“Air pollution in the UK is a killer. It contributes to 40,000 premature deaths a year and costs the NHS £15 billion.”
The number of premature deaths each year in which outdoor air pollution is a contributory factor is generally (although not universally) agreed to be around 40,000. As we’ve pointed out previously, that doesn’t mean that this number of people actually die prematurely every year because of air pollution, as it’s not the sole cause of deaths. Decreasing air pollution won’t prevent deaths, but it will increase longevity.
The cost to human health
- A much-quoted report from the Royal College of Physicians and Royal College of Paediatrics and Child Health in February 2016 put the number of premature deaths in the UK linked to air pollution at 40,000.
- The science behind the report is complex, and the findings have been challenged. In particular, it doesn’t mean that air pollution literally causes 40,000 deaths a year.
- As the Committee on the Medical Effects of Air Pollutants has said previously: "it should not be interpreted as the number of individuals whose length of life has been shortened by air pollution, as this would only be true if air pollution were the sole cause of deaths. Rather, it is an estimate of the total mortality effect in the local population".
- What this means is that air pollution makes a small contribution to those deaths. It’s linked to a number of health problems, including cancer, asthma, strokes and heart disease.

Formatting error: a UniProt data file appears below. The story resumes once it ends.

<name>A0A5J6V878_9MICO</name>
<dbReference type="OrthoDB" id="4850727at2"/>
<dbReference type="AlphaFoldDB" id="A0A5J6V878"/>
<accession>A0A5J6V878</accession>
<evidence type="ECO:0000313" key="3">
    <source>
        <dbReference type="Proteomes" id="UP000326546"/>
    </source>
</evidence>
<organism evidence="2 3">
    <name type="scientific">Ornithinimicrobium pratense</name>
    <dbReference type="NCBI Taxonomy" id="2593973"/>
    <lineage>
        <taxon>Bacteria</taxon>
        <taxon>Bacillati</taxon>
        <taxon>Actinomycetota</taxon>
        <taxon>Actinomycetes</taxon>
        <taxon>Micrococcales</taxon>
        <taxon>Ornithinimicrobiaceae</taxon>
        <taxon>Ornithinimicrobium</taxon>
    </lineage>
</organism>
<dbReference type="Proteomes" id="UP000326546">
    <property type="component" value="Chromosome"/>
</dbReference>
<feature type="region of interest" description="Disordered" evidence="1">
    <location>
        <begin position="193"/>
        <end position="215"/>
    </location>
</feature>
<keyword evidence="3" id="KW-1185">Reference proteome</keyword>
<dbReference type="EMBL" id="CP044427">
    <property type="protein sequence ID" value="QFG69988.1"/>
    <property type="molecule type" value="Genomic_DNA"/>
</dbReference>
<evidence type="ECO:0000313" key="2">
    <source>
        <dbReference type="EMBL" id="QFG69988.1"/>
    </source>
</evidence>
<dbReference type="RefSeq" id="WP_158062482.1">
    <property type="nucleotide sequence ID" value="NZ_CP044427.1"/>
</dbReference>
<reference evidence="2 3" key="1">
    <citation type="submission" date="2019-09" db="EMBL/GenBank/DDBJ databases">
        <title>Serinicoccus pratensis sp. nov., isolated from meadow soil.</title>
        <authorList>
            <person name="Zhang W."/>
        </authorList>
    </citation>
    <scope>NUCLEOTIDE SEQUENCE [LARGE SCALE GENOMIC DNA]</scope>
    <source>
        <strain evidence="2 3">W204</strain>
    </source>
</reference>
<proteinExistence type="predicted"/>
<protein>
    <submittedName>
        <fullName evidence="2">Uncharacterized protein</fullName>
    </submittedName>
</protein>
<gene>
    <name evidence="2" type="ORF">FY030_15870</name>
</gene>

- Greenpeace quotes one expert as saying that the data going into the study has been “overinterpreted” and that “the basic data does not say that 40,000 people have died ... There is loss of life from air pollution but the discussion of deaths isn’t helpful”.
We also checked the same claim in the Green party manifesto.
Costs to the NHS and the economy
- Identifying and putting a figure on the health costs of air pollution isn’t straightforward either and there are no official estimates for the cost to the NHS - yet.
- The estimates we do have (which may be calculated in different ways) generally take a broad view of the health and social costs of air pollution, going beyond the cost to the NHS. They vary quite widely.
- The Liberal Democrats took their figure from a 2010 Department for Environment, Food and Rural Affairs report, which said that “air pollution causes annual health costs of roughly £15 billion to UK citizens”. A more recent (September 2015) version of this estimate is over £16 billion.
- The report from the RCP and RCPCH estimated the social cost of air pollution from NO2 and particulates - the costs to health services and to business - at around £22.6 billion.
- The World Health Organisation estimated that indoor and outdoor air pollution cost the UK 3.7% of GDP in 2010, or US$ 83 billion (£54 billion at the time).
Update 2 June 2017
We've added content on the cost to human health, and we've now written about this in our Green manifesto roundup as well.
This factcheck is part of a roundup of Liberal Democrat party manifesto launch. Read the roundup.
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